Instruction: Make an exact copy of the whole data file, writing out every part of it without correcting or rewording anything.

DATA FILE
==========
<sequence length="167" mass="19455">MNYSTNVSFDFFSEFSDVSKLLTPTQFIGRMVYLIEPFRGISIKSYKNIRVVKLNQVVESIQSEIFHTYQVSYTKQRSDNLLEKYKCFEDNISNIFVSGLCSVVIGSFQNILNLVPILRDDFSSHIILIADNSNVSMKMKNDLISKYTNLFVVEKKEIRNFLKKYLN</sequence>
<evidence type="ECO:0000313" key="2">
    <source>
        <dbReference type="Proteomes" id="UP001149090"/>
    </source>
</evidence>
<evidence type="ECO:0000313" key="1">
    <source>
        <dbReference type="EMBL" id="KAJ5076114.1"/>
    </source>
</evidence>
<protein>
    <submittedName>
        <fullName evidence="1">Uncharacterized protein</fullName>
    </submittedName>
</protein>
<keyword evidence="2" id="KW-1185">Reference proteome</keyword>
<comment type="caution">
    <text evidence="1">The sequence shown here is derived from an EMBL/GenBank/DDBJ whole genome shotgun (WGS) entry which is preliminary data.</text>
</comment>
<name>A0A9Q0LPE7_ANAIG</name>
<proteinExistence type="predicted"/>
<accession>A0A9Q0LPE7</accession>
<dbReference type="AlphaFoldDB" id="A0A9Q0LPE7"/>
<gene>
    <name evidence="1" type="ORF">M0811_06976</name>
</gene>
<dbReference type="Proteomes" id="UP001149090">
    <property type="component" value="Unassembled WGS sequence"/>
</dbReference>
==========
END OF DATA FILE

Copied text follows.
<sequence length="167" mass="19455">MNYSTNVSFDFFSEFSDVSKLLTPTQFIGRMVYLIEPFRGISIKSYKNIRVVKLNQVVESIQSEIFHTYQVSYTKQRSDNLLEKYKCFEDNISNIFVSGLCSVVIGSFQNILNLVPILRDDFSSHIILIADNSNVSMKMKNDLISKYTNLFVVEKKEIRNFLKKYLN</sequence>
<evidence type="ECO:0000313" key="2">
    <source>
        <dbReference type="Proteomes" id="UP001149090"/>
    </source>
</evidence>
<evidence type="ECO:0000313" key="1">
    <source>
        <dbReference type="EMBL" id="KAJ5076114.1"/>
    </source>
</evidence>
<protein>
    <submittedName>
        <fullName evidence="1">Uncharacterized protein</fullName>
    </submittedName>
</protein>
<keyword evidence="2" id="KW-1185">Reference proteome</keyword>
<comment type="caution">
    <text evidence="1">The sequence shown here is derived from an EMBL/GenBank/DDBJ whole genome shotgun (WGS) entry which is preliminary data.</text>
</comment>
<name>A0A9Q0LPE7_ANAIG</name>
<proteinExistence type="predicted"/>
<accession>A0A9Q0LPE7</accession>
<dbReference type="AlphaFoldDB" id="A0A9Q0LPE7"/>
<gene>
    <name evidence="1" type="ORF">M0811_06976</name>
</gene>
<dbReference type="Proteomes" id="UP001149090">
    <property type="component" value="Unassembled WGS sequence"/>
</dbReference>